Note: The statement below includes content from an earlier communication, released in February 2020, when Bill C-7 was introduced in an earlier session of Parliament.
The current COVID-19 pandemic has taken the lives of more than 11,000 Canadians. During this health emergency, we have also identified a crisis of isolation and neglect for the elderly and marginalized. It is deeply troubling that at a time where we need, more than ever, to find innovative and thoughtful strategies to protect the lives of the most vulnerable among us, we are making it easier to hasten their deaths.
The federal government has, once again, introduced new legislation expanding the eligibility criteria for euthanasia. The inaccurate term, medical assistance in dying (MAiD), is currently used to describe what is more accurately called euthanasia or assisted suicide. Pain medication and other resources and procedures can be used effectively to medically assist people who are dying, but that is not what MAiD means. It means giving a lethal injection to people who are not dying, so that they will die.
Those who oppose euthanasia expressed concern in 2016, when it was first legalized, that once the state legally provided death for some, it would only be a matter of time before the criteria for that would be expanded. This was dismissed as a slippery slope argument; we were told that “safeguards” would protect the most vulnerable. Now, just four years later, we are far down the slope, and the criteria for euthanasia have been radically expanded.
In recent weeks, thoughtful statements asking for a pause or changes to the legislation have come from more than 70 religious leaders, 1,000 doctors, 150 lawyers and 100 disability rights’ groups or advocates. One would hope that concerns from this cross section of Canadians would compel our legislators to recognize the profound impact expanded access to euthanasia will have on our country. Yet the sprint to allow greater access to lethal injection for more vulnerable Canadians continues.
There is no longer a requirement that the person receiving euthanasia be terminally ill. Under this legislation, any serious incurable illness, disease, or disability would render one eligible for euthanasia. Additionally, without any further study or direction from the courts, the new legislation would legalize euthanasia where consent is obtained by an advance directive. This is a new chapter of death on demand. Canada has cast aside restrictions at a far quicker pace than any other jurisdiction in the world that has legalized euthanasia.
As our legislators and country consider Bill C-7, we should be mindful of the following:
Those who feel that their life no longer has value must be assured by all of us that this is absolutely not the case – there is dignity within each human life, not just when we are young, healthy and able, but even more so, when we are fragile and vulnerable.
It is up to every Canadian to foster a culture of care and love for one another. The answer is not assisted death in its many forms; it is accompanying our family, our friends and even strangers to assist them in life, recognizing the inherent dignity of every person.
On Wednesday, November 18, 2020 Aid to the Church in Need asks you to stand in solidarity with the world’s persecuted Christians as it marks the third annual Red Wednesday.
The Archdiocese of Toronto will do its part to raise awareness of this global plight.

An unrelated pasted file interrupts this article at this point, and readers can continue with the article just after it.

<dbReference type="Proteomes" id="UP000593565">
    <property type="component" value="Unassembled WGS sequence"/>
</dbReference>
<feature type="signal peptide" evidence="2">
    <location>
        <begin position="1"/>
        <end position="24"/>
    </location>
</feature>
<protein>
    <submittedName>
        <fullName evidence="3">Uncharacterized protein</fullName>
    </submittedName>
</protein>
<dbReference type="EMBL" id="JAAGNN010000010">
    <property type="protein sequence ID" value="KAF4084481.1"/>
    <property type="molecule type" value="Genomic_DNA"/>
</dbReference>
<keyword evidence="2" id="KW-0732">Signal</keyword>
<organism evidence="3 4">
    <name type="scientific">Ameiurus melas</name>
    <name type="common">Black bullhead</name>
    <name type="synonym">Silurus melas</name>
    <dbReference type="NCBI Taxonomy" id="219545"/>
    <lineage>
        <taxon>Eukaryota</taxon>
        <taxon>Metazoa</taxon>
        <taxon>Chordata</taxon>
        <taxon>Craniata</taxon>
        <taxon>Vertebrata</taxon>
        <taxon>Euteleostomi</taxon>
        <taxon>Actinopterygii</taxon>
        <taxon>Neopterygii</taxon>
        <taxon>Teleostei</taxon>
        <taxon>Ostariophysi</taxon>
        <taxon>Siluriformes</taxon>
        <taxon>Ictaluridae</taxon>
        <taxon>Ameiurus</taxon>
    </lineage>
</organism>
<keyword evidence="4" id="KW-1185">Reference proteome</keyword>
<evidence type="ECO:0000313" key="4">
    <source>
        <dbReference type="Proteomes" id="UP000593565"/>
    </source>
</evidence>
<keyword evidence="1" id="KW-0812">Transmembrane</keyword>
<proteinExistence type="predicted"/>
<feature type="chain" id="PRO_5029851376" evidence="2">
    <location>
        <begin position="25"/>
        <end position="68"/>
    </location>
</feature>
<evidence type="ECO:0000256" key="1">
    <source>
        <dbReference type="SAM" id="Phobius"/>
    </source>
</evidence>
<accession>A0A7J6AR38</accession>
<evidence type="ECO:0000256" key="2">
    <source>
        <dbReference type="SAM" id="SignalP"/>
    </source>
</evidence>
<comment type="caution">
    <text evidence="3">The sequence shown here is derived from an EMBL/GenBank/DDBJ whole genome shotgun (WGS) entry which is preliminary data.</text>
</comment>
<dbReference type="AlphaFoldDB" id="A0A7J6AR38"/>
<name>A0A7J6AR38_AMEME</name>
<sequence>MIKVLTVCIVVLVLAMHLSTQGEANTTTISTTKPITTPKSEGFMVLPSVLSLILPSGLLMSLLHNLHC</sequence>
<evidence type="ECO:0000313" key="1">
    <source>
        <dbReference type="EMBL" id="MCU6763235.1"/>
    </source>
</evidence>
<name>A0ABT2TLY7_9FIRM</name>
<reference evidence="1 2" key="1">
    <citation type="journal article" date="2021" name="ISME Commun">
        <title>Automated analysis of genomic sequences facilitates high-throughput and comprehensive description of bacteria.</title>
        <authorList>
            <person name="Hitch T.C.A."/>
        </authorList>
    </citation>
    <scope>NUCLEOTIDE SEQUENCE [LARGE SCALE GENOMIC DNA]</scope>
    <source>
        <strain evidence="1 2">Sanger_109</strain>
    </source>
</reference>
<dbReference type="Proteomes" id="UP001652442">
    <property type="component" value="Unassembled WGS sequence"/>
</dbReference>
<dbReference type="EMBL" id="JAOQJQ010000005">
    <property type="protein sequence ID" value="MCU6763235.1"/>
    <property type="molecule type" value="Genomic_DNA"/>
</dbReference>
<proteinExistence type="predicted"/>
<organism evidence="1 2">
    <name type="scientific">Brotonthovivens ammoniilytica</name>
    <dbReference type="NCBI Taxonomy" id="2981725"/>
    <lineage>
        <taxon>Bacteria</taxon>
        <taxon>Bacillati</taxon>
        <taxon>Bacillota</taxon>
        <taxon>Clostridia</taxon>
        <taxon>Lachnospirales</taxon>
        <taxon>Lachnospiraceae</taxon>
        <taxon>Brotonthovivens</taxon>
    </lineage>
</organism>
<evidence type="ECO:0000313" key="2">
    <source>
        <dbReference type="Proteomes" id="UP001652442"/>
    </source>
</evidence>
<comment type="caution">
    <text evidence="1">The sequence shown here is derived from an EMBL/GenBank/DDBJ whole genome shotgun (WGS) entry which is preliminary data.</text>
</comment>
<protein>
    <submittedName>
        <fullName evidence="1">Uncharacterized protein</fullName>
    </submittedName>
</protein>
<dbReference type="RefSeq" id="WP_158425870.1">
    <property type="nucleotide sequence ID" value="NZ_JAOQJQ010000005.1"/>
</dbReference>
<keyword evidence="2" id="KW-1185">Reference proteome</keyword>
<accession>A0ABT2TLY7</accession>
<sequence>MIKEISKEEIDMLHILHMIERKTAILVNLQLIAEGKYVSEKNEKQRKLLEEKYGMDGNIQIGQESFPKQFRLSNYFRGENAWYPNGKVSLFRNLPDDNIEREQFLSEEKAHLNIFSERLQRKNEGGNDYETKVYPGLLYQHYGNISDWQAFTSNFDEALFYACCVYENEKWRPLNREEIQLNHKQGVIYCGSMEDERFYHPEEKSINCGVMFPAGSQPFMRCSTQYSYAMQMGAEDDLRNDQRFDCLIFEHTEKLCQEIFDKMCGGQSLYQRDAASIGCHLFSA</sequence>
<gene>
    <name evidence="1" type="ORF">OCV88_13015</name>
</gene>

Red Wednesday is an opportunity for us to remember that Christianity is the most persecuted religion in the world. Christians are the victims of 75 per cent of the world’s religiously motivated violence and more than 300 million Christians live in countries where discrimination and persecution are a daily struggle.
At 7 and 9 p.m. EST on Wednesday, November 18, Cardinal Thomas Collins, Archbishop of Toronto, will join Sister Micheline Lattouf of Lebanon and the archbishops of Montreal, Vancouver and Abuja, Nigeria for a virtual evening of listening, reflecting and praying.
You can join in on this virtual evening by registering here.
Also, on Red Wednesday, St. Michael’s Cathedral Basilica in Toronto will be illuminated in red lights to join hundreds of buildings around the world that use this as a powerful symbol of the suffering of persecuted Christians.
To learn more about persecuted Christians, you can watch this webinar that the Archdiocese of Toronto hosted in September, which featured Marie-Claude Lalonde, National Director of Aid to the Church in Need Canada.
The Southdown Institute has a long history of helping the clergy of the Archdiocese of Toronto. But during the COVID-19 pandemic, the institute is using the internet to reach out to the Catholic laity who are experiencing mental health and spiritual challenges.
Sr. Susan Davy, Communications and Outreach Officer at The Southdown Institute, explains how the organization hopes to help the people in the pews.
1. For those who have never heard of The Southdown Institute before, what do they need to know about your organization?
The Southdown Institute is an independent, accredited health care organization that has operated in the Greater Toronto Area since 1966. We have many programs and services, including: a 14-week residential program for clergy and vowed religious; clinical and candidate assessments; outpatient services; education; leadership consultation; and outreach.
While our focus continues to be the provision of mental health services to clergy and vowed religious (and, more recently, lay pastoral ministers), we are also aware that many of the Catholic lay faithful may need our psychological and spiritual support. This is why we have created new online mental health resources, for both ordained and lay alike.
2. Southdown is calling these new resources for the laity, “Community Wellness Services.” What are you hoping to achieve with this new initiative?
Our intention is to reach a greater number of people and help them work through the many pressing psychological and spiritual challenges of our times. The many online psycho-educational and group offerings address issues of grief, stress management, loneliness, isolation, anxiety and spiritual concerns.
This will all be done in a safe, trusting and confidential environment. The online Community Wellness Services is provided through a secure virtual platform.
3. Why do you think this program is especially needed now?
As we continue to navigate our way through the COVID-19 pandemic, we are aware of the toll these challenging times are taking on all of us. There is a growing sense of fatigue being experienced by many. Under these circumstances, paying attention to our mental and emotional health is of the utmost importance – now more than ever.
Since its foundation, Southdown’s programs and services have evolved to respond to the needs of the present moment. Expanding our mental health services to the online world to reach even more members of the Catholic faith community is in keeping with that tradition.
4. Who can take part in the Community Wellness Services?
The online webinars and small group meetings are available to the Catholic adult population, ordained and lay alike. Interested individuals are encouraged to learn more about each offering and to register for the online webinars by visiting: www.southdown.on.ca.